Notable Beat writers such as Kerouac, Ginsberg, and Gary Snyder were drawn to Buddhism to the extent that they each, at different periods in their lives, followed a spiritual path in their quests to provide answers to universal questions and concepts. As a result, the Beat philosophy stressed the bettering of the inner self and the rejection of materialism, and postulated that East Asian religions could fill a religious and spiritual void in the lives of many Americans.
Many scholars speculate that Beat writers wrote about Eastern religions to encourage young people to practice spiritual and sociopolitical action. Progressive concepts from these religions, particularly those regarding personal freedom, influenced youth culture to challenge capitalist domination, break their generation's dogmas, and reject traditional gender and racial rules.
Beatnik art is the direction of contemporary art that originated in the United States as part of the beat movement in the 1960s. The movement itself, unlike the so-called "lost generation" did not set itself the task of changing society, but tried to distance itself from it, while at the same time trying to create its own counter-culture. The art created by artists was influenced by jazz, drugs, occultism, and other attributes of beat movement.
The scope of the activity was concentrated in the cultural circles of New York City, Los Angeles, San Francisco and North Carolina. Prominent representatives of the trend were artists Wallace Berman, Jay DeFeo, Jess Collins, Robert Frank, Claes Oldenburg and Larry Rivers.
The culture of the beat generation has become a kind of intersection for representatives of the creative intellect of the United States associated with visual and performing art, which are usually attributed to other areas and trends of artistic expression, such as assemblage, happening, funk art and neo-dadaism. They made efforts to destroy the wall between art and real life, so that art would become a living experience in cafes or jazz clubs, and not remain the prerogative of galleries and museums. Many works of artists of the movement were created on the verge of various types of art.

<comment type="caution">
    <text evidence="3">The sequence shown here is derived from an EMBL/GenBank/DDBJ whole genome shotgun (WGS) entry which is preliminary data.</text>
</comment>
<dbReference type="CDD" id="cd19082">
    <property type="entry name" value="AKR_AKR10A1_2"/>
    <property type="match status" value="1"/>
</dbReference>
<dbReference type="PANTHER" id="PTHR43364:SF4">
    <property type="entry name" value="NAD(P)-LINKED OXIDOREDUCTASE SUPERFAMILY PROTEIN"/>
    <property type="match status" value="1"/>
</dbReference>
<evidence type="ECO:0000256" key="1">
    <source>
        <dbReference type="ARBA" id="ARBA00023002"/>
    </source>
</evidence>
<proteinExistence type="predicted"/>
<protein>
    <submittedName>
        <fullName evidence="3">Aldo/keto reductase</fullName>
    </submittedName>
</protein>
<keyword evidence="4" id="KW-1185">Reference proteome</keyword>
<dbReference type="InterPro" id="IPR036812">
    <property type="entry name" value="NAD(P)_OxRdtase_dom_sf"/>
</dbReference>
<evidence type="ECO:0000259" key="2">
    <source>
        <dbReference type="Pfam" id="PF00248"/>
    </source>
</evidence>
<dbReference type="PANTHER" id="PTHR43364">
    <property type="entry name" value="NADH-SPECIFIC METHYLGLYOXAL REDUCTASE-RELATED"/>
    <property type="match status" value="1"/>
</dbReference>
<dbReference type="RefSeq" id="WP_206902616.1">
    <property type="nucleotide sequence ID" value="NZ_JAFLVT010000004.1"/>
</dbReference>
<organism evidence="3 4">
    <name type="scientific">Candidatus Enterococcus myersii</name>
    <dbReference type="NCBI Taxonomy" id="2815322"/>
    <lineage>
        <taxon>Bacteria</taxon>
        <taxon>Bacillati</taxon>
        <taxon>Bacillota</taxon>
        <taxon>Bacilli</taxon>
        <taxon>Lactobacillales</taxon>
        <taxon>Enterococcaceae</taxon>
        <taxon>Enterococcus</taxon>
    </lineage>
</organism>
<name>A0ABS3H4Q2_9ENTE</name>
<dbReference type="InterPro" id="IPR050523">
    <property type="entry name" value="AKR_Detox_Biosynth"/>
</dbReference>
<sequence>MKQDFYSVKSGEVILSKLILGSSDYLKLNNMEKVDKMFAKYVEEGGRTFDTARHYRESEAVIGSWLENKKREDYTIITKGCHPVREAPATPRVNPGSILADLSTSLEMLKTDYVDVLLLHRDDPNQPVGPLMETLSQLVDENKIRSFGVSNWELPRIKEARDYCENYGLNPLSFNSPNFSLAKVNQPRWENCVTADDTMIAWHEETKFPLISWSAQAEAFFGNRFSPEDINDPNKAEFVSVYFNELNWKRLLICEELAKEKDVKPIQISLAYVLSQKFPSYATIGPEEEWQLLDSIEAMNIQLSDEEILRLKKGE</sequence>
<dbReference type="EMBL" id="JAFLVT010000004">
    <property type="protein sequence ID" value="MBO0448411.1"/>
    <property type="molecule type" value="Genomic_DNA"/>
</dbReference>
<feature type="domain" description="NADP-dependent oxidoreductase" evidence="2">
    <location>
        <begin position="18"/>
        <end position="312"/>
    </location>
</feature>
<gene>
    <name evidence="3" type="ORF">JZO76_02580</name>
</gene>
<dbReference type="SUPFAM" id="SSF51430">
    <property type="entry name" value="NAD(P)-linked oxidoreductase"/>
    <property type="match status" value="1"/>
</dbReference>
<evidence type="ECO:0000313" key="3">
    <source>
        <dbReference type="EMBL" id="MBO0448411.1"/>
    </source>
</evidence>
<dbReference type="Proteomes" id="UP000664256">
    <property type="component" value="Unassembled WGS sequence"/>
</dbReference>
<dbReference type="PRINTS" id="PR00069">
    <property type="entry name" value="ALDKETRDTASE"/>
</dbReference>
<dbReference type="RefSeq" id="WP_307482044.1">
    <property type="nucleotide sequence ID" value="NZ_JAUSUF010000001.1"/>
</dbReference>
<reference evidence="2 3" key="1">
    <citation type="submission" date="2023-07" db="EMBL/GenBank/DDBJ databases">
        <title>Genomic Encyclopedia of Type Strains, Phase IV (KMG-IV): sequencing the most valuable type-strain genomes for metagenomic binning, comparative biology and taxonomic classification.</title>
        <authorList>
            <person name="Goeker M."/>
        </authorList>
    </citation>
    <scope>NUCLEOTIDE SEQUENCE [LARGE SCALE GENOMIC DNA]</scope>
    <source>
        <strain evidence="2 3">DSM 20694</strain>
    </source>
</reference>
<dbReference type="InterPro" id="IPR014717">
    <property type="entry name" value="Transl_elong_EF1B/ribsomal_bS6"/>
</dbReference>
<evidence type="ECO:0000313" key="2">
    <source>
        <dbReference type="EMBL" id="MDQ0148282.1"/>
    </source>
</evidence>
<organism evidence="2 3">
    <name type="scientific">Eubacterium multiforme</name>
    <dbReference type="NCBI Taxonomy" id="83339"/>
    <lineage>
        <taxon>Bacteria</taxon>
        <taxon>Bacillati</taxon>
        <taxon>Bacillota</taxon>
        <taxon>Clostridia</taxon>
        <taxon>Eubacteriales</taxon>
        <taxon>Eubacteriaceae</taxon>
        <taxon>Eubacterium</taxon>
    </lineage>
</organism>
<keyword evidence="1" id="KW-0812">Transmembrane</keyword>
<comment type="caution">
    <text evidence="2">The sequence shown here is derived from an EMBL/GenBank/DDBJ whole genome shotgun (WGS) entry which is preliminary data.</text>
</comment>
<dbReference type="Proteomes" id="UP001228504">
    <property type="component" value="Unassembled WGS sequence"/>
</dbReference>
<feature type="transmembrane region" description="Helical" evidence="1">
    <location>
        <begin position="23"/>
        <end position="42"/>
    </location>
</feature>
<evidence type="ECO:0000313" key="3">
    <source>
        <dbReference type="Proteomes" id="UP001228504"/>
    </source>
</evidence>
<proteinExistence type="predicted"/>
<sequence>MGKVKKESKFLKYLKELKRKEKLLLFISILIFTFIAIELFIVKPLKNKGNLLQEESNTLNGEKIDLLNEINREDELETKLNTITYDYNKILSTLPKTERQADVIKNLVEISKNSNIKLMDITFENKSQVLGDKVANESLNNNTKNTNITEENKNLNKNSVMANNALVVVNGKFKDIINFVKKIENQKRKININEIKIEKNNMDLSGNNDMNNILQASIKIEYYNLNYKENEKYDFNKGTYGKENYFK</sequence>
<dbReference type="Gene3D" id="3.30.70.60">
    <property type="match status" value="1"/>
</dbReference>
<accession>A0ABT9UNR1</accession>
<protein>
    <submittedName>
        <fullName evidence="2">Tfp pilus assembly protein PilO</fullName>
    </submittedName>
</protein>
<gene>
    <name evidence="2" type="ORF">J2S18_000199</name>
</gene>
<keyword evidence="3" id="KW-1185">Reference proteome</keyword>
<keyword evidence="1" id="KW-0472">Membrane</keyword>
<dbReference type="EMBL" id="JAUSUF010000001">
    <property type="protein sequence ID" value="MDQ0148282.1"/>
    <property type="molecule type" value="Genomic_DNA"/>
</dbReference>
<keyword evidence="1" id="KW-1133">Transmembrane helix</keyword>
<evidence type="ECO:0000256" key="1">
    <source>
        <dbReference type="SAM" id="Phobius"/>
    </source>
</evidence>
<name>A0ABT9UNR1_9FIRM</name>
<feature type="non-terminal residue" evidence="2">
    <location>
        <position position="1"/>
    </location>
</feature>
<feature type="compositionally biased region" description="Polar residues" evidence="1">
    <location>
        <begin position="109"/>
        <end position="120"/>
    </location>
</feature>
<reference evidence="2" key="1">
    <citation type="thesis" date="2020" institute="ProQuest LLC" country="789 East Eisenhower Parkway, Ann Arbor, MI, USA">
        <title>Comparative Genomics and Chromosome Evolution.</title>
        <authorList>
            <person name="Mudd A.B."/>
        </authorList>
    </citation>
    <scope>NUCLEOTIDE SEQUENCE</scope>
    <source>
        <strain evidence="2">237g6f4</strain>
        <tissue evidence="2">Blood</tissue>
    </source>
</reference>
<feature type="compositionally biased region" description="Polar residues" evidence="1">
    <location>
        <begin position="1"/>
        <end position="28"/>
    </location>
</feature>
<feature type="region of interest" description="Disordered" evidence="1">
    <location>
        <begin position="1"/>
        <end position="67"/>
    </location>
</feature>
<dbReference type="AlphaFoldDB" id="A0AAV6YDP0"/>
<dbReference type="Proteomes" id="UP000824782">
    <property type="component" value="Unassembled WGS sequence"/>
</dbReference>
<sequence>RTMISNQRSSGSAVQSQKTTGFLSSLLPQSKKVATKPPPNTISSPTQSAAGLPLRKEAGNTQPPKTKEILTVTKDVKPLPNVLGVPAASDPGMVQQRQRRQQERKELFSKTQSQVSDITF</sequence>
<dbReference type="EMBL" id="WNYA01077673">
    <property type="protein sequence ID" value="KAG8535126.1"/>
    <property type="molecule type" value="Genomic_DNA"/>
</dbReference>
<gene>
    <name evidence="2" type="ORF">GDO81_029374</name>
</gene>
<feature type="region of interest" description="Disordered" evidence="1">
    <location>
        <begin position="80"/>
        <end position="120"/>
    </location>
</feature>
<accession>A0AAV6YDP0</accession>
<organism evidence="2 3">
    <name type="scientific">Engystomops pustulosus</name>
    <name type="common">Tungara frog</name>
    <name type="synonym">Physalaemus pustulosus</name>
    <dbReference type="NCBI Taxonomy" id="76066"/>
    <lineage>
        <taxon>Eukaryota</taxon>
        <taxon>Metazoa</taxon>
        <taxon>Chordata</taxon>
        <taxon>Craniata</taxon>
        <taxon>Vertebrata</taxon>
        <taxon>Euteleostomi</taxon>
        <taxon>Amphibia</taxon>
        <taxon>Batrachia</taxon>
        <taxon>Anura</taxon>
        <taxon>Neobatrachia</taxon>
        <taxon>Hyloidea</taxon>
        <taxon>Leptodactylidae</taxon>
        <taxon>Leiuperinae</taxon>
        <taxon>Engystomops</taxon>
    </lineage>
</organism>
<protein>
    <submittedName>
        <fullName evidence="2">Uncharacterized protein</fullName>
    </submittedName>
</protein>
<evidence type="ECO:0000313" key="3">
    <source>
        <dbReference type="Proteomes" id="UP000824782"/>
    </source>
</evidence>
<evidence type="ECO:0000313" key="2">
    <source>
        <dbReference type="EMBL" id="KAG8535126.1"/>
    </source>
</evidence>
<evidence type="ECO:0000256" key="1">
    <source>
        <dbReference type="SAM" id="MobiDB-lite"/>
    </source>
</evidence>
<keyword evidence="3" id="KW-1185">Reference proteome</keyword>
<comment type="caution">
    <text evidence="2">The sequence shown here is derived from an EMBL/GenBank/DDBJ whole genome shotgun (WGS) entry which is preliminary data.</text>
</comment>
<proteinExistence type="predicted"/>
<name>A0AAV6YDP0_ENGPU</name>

Artists wrote poetry and poets painted, something like this can describe the processes taking place within the framework of the movement. Performances were a key element in the art of beats, whether it was the Theatrical Event of 1952 at Black Mountain College or Jack Kerouac typing in 1951 the novel On the Road on a typewriter in a single session on a single roll of 31 meter long paper.
Representatives of the movement were united by hostility to traditional culture with its conformism and brightly degenerate commercial component. They also did not like the approach of traditional culture to hushing up the dark side of American life - violence, corruption, social inequality, racism. They tried through art to create a new way of life based on the ideals of rebellion and freedom.